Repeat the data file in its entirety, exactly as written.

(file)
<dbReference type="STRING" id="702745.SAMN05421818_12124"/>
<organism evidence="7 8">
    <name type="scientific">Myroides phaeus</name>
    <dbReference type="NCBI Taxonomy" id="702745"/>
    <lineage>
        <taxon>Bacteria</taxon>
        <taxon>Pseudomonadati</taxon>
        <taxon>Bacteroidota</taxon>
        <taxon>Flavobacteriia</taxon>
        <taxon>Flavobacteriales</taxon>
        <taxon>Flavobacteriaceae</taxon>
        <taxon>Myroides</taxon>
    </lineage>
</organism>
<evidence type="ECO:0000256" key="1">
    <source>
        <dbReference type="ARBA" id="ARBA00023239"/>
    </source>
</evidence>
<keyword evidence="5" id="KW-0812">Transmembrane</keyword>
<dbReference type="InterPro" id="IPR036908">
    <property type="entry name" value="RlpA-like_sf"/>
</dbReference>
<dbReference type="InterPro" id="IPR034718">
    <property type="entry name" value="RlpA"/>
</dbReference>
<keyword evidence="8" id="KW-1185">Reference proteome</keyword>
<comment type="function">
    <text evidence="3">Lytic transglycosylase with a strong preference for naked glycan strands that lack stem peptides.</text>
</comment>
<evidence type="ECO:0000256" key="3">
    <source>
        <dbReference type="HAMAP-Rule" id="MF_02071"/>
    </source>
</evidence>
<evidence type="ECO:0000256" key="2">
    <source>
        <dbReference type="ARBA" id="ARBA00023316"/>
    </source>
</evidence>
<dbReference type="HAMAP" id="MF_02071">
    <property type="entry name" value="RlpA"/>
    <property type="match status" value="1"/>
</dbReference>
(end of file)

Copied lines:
<dbReference type="STRING" id="702745.SAMN05421818_12124"/>
<organism evidence="7 8">
    <name type="scientific">Myroides phaeus</name>
    <dbReference type="NCBI Taxonomy" id="702745"/>
    <lineage>
        <taxon>Bacteria</taxon>
        <taxon>Pseudomonadati</taxon>
        <taxon>Bacteroidota</taxon>
        <taxon>Flavobacteriia</taxon>
        <taxon>Flavobacteriales</taxon>
        <taxon>Flavobacteriaceae</taxon>
        <taxon>Myroides</taxon>
    </lineage>
</organism>
<evidence type="ECO:0000256" key="1">
    <source>
        <dbReference type="ARBA" id="ARBA00023239"/>
    </source>
</evidence>
<keyword evidence="5" id="KW-0812">Transmembrane</keyword>
<dbReference type="InterPro" id="IPR036908">
    <property type="entry name" value="RlpA-like_sf"/>
</dbReference>
<dbReference type="InterPro" id="IPR034718">
    <property type="entry name" value="RlpA"/>
</dbReference>
<keyword evidence="8" id="KW-1185">Reference proteome</keyword>
<comment type="function">
    <text evidence="3">Lytic transglycosylase with a strong preference for naked glycan strands that lack stem peptides.</text>
</comment>
<evidence type="ECO:0000256" key="3">
    <source>
        <dbReference type="HAMAP-Rule" id="MF_02071"/>
    </source>
</evidence>
<evidence type="ECO:0000256" key="2">
    <source>
        <dbReference type="ARBA" id="ARBA00023316"/>
    </source>
</evidence>
<dbReference type="HAMAP" id="MF_02071">
    <property type="entry name" value="RlpA"/>
    <property type="match status" value="1"/>
</dbReference>